Monday, January 22, 2007

Blog for Choice... But Choose Correctly

Today has been designated, due to it's historical significance, "Blog For Choice Day". A few local bloggers, such as 2 Political Junkies and Pittsburgh Lesbian Correspondents have already made their posts in support of reproductive choice. I might as well throw my hat into the ring as well. But I doubt that there is anyone on either side of the debate who is likely to be very happy with what I have to say on this issue.

So let's get my policy perspective out of the way. Outlawing abortion would almost certainly be a disaster. Abortions would be drastically curtailed, and that would be a very good thing indeed. But the costs, and especially the unintended consequences, would be enormous. This genie has been out of the bottle for more than a generation. People have counted on abortion's availability, even if they haven't made use of it, and it would be almost unthinkable to go back. Like it or not, women have grown accustomed to having this choice available. Taking that option away would lead to all kinds of chaos in ways that none of us can easily predict.

So while I stand with those who wish to allow choice, I also understand, in a very human way, that abortion is all but universally the wrong choice for any woman to make. It is wrong. It is evil. It is bad. And for far in excess of 99% of all pregnancies, it should never -- never -- be pursued.

My best friend since my high school days was born in 1969 and adopted by the people who we all refer to as his parents. If abortion had been permitted in 1969, chances are that I would have had to find another friend. I would have had other friends. I would have gone on with my life. But there would be a hole in my life that I never even knew about. And I would be a lesser person because of it.

The swimming coach whose lessons have shaped my entire life and continue to guide me to this day was born in the early 1950s and adopted by another family. If abortion had been permitted then, chances are that I would never have become the man that I am today. I would still be here, but I would be a very different person.

One's religion doesn't really matter here. I am Catholic, so religion shapes my view on when life begins. But even those who have no religious faith of any kind, and who do not see conception as the beginning of life, cannot be blind to the human potential which forms at that precise moment. Whether you see conception as the creation of life or merely the point where life's potential begins, it is clearly a very important starting point for us all. For me, based on the teachings of my faith, abortion is the destruction of an innocent human life. For others, the morality may not be as well-defined, but abortion remains nevertheless the destruction of our human potential. Either way, it cannot be seen as a good thing. It cannot be seen as a good choice.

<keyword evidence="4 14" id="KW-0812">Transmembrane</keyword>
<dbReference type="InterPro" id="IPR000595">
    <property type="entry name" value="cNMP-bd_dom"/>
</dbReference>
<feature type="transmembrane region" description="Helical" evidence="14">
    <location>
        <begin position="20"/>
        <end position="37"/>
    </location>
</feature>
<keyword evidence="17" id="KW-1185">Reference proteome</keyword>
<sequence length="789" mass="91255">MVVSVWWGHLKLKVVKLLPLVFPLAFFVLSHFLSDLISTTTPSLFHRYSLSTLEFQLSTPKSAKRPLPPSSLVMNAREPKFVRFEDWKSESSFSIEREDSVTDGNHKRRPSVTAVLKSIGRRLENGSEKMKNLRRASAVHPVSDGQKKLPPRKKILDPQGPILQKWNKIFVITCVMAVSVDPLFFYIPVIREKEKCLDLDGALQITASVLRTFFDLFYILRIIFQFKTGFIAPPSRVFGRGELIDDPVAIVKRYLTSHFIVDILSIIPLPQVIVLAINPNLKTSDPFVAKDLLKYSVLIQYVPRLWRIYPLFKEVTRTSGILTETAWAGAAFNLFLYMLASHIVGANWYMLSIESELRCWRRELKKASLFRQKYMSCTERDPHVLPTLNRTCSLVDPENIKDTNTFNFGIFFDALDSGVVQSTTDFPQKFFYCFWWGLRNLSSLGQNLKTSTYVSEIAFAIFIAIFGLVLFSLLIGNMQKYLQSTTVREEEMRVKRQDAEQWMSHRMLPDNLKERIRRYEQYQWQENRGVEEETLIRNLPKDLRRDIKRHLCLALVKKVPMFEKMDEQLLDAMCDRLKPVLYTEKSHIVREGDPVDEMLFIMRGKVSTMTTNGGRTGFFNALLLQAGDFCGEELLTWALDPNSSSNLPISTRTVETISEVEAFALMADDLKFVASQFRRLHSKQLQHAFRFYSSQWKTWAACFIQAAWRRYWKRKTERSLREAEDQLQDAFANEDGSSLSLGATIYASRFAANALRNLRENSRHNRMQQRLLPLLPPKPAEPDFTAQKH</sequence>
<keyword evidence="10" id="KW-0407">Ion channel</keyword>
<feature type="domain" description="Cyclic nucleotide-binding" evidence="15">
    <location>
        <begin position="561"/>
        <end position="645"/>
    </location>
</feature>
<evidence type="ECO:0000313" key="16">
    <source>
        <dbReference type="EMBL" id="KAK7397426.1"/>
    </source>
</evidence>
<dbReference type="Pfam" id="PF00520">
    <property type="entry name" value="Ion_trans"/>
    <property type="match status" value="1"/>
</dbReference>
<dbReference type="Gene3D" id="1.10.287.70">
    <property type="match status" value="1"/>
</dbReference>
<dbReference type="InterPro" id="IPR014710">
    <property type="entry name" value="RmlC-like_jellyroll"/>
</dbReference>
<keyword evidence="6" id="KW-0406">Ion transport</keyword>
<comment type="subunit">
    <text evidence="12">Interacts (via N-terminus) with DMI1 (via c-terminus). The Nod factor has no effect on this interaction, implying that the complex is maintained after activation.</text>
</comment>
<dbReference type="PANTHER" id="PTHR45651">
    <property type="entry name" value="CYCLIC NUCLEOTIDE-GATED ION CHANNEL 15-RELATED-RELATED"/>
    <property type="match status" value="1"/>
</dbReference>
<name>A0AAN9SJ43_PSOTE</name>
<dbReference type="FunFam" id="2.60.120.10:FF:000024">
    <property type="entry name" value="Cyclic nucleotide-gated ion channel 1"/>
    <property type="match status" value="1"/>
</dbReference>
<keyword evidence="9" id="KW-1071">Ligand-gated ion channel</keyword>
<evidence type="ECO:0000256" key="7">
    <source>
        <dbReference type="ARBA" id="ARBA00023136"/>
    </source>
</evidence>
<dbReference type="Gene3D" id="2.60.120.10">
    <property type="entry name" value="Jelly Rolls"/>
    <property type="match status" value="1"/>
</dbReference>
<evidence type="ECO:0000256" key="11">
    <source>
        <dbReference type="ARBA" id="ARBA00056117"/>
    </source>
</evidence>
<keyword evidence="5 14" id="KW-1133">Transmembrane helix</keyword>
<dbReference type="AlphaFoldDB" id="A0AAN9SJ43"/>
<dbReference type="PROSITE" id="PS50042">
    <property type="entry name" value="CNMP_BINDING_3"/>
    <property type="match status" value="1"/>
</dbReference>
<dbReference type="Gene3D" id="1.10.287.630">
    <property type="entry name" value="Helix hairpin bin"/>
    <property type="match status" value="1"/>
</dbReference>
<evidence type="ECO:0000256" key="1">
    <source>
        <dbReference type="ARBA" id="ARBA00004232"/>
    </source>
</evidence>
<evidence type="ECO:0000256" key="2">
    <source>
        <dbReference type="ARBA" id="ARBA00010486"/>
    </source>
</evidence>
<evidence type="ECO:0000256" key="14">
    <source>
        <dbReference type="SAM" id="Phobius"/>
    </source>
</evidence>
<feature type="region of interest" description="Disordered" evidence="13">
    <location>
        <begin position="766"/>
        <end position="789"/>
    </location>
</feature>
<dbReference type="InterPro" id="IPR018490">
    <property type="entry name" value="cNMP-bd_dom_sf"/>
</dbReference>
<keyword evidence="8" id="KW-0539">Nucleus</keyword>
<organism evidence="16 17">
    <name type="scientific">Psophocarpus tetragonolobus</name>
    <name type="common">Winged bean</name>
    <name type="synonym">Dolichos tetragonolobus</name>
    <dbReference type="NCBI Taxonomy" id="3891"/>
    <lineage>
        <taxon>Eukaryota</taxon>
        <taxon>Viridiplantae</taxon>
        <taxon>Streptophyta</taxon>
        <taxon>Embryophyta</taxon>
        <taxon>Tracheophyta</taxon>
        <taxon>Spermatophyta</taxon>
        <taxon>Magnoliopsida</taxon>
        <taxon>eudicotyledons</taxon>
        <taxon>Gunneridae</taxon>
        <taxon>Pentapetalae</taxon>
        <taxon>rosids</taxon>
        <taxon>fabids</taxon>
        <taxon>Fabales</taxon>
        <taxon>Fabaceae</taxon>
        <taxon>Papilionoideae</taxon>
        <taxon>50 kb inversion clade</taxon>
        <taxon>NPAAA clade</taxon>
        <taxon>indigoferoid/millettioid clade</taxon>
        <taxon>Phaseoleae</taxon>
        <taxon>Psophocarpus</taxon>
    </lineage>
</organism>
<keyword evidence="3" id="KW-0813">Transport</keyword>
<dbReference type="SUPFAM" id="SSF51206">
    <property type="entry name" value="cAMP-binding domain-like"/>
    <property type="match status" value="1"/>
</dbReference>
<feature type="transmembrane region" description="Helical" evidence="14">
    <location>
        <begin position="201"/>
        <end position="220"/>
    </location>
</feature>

It is striking to me that so many so-called-liberal voices, who rage at the sacrificial deaths of our volunteer soldiers, seem to have no criticism at all for those whose immoral choices destroy so many (potential, if you insist) little lives. Or that those who scream about the injustice of the death penalty never exhibit even the slightest condemnation of those who choose to end a human life merely so that it never inconveniences their own. I grieve for each soldier lost, having been one myself. But they, like me, reached adulthood and volunteered for that path. I am no enormous fan of the death penalty. But those who face it have usually volunteered for the path that brought them to that point, and in any event have the benefit of judicial review before their life is taken from them. The aborted child, whether real or potential, is never asked to volunteer. It has no access to judicial review. There are no appeals for it to pursue. It faces death before ever seeing the light of day and before even drawing its first breath. And thus its destruction is far more tragic than either of these more celebrated liberal causes.

Many will see me as another paternalistic asshole who is trying to tell women what they should do. It's an easy claim to make. I'm a man, it is physically impossible for me to find myself facing the desperate and emotionally wrenching decisions that are brought about by an unplanned pregnancy. In many ways, this is an incredibly fair criticism of my position.

But no matter how desperate the circumstances of any pregnancy, there is still a life -- real or potential, a life -- at stake. My position on this might disgust some as crass paternalism, but compared to the loss of a human life, such criticisms seem very small indeed.

Abortion should remain a legal option. But it should be choice that is made far, far, far less frequently than it currently is. By all means, choose. But choose life.

9 comments:

Anonymous said...

Actually, it shouldn't be a choice. The procedure in which a fetus is killed is being used as birth control by far too many women.

The Burgher said...

I've always felt that Democrats articulate the issue poorly. Your somewhat closer to what I believe cause I've always felt Dem Rally's where a candidate says "I support choice" and the crowd cheers sends a message that Dems feel abortion is value neutral.

I don't believe in criminalizing everything that my faith teaches is immoral -- say, for instance, Divorce -- and I recognize not all religions share my catholic values.